“I walked a mile with Pleasure
She chattered all the way;
But left me none the wiser
For all she had to say.
I walked a mile with Sorrow
And ne’er a word said she;
But oh, the things I learned from her
When Sorrow walked with me.”
Robert Browning Hamilton
The Sadness – an Obstacle too Big?
For many years I worked as an Employee Assistance Professional, and now I’m privileged to serve on the team at Lake City Church as a pastoral counselor. I’ve heard some very sad stories. There was a period in my career when sometimes I felt so overwhelmed with the sadness of a client’s story—so weighted down with sympathy—I wanted to flee.
There are times when the sadness in our own story feels crushing. We wonder if the obstacles we must traverse in order to achieve healing are simply too big. Running away seems easier than struggling to climb to heights of new health and happiness.
In today’s post, my friend, Bethany, continues her story. (If you didn’t read Part 1, this can be found in the March 28, 2016 Listening… blog post.)
Sad, Sad Pages of my Story
Bethany’s ‘little girl’ story – (Part 2)
Where we left off last time: I didn’t even know what I was going to say. I was terrified. The day of our meeting, I was a mess. I thought about canceling so many times, but staying stuck where I was seemed worse than finally being real with someone. I ended up telling her everything!
Growing up I was not the ladylike, good Christian girl I was expected to be. I preferred wrestling, climbing trees, and playing sports to playing dolls and dressing up. I knew this disappointed my mom.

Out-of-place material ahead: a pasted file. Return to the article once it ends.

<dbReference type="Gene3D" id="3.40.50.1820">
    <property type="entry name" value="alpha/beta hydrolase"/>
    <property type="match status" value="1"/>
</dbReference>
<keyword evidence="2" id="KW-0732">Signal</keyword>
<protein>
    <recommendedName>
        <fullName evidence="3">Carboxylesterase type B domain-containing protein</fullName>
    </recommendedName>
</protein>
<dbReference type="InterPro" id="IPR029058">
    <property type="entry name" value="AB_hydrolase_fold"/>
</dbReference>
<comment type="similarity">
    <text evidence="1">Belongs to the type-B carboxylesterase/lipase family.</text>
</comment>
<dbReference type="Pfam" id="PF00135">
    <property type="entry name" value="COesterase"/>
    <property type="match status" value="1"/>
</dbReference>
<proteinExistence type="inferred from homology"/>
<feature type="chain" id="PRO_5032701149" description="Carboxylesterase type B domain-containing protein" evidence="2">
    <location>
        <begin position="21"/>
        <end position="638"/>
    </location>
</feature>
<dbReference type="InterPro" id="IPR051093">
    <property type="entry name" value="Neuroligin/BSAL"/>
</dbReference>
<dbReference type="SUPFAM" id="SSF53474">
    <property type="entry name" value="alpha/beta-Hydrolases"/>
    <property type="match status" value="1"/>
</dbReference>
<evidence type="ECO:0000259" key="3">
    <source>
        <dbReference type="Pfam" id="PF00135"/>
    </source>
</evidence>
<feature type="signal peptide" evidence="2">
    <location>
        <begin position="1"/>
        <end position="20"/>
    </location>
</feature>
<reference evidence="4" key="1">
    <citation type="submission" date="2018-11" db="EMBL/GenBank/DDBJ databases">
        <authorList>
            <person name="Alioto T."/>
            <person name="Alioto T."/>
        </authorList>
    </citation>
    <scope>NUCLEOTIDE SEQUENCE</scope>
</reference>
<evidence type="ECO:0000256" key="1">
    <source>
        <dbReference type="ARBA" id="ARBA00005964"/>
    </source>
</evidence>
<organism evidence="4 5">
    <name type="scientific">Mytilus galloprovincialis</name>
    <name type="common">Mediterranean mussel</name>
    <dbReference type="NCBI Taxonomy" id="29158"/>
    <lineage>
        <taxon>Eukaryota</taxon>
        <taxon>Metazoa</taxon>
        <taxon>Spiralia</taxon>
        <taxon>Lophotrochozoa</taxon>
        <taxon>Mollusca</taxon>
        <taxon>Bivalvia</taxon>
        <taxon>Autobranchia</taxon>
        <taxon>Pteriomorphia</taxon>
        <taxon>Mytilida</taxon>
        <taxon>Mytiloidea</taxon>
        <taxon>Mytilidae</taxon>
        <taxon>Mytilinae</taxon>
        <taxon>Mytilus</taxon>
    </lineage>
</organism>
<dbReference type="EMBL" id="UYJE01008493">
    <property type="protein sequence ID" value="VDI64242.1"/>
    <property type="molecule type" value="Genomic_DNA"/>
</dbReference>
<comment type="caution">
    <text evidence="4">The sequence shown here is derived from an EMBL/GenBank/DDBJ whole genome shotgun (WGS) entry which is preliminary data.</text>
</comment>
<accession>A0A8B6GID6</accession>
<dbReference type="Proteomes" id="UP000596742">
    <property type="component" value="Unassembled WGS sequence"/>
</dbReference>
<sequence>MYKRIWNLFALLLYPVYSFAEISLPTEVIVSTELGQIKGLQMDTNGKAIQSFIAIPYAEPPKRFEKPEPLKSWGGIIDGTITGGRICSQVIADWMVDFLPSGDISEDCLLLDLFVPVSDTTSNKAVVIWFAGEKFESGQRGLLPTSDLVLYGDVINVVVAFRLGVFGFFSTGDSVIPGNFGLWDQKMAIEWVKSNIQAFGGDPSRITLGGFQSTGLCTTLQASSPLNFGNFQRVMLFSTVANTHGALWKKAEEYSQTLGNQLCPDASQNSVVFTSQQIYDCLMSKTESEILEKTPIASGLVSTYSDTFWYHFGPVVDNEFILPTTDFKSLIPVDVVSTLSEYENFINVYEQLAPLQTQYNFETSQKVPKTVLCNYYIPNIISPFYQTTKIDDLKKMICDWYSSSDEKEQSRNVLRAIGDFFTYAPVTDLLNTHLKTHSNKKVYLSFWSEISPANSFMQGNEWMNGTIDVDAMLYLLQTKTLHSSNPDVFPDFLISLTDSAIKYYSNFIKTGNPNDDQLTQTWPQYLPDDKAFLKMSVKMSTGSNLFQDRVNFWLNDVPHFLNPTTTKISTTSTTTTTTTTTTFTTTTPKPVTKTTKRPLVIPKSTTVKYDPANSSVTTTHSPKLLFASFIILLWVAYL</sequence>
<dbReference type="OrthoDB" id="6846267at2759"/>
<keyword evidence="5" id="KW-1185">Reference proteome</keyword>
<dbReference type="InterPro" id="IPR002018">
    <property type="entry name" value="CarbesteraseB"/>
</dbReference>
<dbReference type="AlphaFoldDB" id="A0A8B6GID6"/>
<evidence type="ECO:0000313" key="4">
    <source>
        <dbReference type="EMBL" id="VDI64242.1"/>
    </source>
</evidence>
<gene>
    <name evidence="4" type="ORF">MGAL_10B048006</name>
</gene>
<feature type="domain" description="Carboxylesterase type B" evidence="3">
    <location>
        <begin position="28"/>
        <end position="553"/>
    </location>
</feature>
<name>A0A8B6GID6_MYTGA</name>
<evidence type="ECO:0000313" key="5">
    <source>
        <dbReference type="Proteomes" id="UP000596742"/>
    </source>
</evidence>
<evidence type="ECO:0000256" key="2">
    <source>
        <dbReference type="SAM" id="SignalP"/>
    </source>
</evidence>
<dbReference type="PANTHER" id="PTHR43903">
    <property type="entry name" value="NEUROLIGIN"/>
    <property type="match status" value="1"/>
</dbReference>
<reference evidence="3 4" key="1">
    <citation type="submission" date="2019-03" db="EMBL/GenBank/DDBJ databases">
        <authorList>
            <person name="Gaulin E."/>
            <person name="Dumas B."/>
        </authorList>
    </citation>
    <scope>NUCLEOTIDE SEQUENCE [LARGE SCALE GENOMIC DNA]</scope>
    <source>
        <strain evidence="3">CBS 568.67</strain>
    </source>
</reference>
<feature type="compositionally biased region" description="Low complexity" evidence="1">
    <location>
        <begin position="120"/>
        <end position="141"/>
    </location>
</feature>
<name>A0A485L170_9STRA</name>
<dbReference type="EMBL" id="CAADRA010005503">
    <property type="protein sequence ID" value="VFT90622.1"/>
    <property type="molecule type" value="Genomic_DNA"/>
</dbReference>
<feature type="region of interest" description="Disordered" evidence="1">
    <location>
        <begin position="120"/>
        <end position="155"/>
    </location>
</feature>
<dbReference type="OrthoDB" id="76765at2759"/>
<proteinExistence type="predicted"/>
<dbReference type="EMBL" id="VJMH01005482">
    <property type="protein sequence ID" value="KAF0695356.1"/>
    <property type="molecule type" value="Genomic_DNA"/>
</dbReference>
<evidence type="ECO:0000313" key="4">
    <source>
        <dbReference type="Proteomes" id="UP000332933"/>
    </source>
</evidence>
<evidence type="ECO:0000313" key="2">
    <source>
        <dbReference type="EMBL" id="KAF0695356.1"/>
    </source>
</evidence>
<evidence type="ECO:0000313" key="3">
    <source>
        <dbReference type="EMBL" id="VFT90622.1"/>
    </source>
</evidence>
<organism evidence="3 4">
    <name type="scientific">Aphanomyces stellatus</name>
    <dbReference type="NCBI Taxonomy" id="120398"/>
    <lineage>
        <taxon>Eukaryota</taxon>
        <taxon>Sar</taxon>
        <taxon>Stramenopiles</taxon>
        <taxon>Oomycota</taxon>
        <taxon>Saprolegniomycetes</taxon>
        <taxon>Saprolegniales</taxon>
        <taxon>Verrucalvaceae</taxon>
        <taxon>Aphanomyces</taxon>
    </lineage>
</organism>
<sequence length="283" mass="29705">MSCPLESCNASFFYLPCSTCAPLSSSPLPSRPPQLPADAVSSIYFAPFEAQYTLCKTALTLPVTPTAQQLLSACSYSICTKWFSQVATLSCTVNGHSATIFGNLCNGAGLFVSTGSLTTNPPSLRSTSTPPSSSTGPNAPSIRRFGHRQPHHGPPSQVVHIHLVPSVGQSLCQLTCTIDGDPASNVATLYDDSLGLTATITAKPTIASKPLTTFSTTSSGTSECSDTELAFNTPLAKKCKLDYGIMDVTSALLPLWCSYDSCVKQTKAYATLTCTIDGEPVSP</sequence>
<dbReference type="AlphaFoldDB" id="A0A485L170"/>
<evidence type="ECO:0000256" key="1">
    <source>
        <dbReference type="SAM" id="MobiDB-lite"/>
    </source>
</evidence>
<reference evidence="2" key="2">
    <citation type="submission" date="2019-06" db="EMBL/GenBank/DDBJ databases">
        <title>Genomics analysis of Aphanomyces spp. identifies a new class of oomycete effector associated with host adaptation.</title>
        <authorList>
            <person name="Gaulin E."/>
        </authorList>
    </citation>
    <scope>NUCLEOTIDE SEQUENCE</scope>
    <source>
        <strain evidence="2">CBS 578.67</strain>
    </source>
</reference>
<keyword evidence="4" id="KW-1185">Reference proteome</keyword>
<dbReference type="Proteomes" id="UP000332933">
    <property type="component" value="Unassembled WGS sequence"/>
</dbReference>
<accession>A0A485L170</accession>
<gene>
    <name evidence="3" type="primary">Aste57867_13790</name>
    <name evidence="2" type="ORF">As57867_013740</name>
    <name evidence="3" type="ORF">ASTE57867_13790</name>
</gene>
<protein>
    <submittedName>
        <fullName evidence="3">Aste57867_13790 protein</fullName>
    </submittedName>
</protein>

My natural tendency is to express, not hide, feelings and emotions. But, early in my life, I learned it wasn’t safe to ‘let it all hang out’ as my mother would say. Even though I never understood why it was a bad thing to be honest with my emotions, I became good at putting them away and pretending nothing was wrong—no matter what. In our family no one ever talked about feelings. We never discussed things that made us sad.
My parents were separated most of my growing up years. My siblings and I never knew the security of a loving stable home. I know my parents tried hard for our sakes, but it just never worked out. My mom suffered from depression. Sometimes she stayed in her room for weeks. We took care of ourselves and each other during those times.
Occasionally, my dad came home during one of my mom’s bouts with depression, and he helped out. Even though Dad was gone most of the time, he worked hard and always supported us financially. Mom always stayed home with us kids.
My mom was a very harsh disciplinarian. She called them ‘spankings,’ and we were ‘spanked’ often. Her blows didn’t stop until we would no longer move. She believed that meant ‘our will had been broken.’ In reality, our wills hadn’t been broken. We were just too tired to keep fighting.
We went to church three times a week. We wore the clothes the church deemed ‘right.’ We sang the ‘right’ songs. We said the ‘right’ prayers. I never had a real relationship with God. Sometimes, I was told “God loves you,” but had no understanding of what that meant.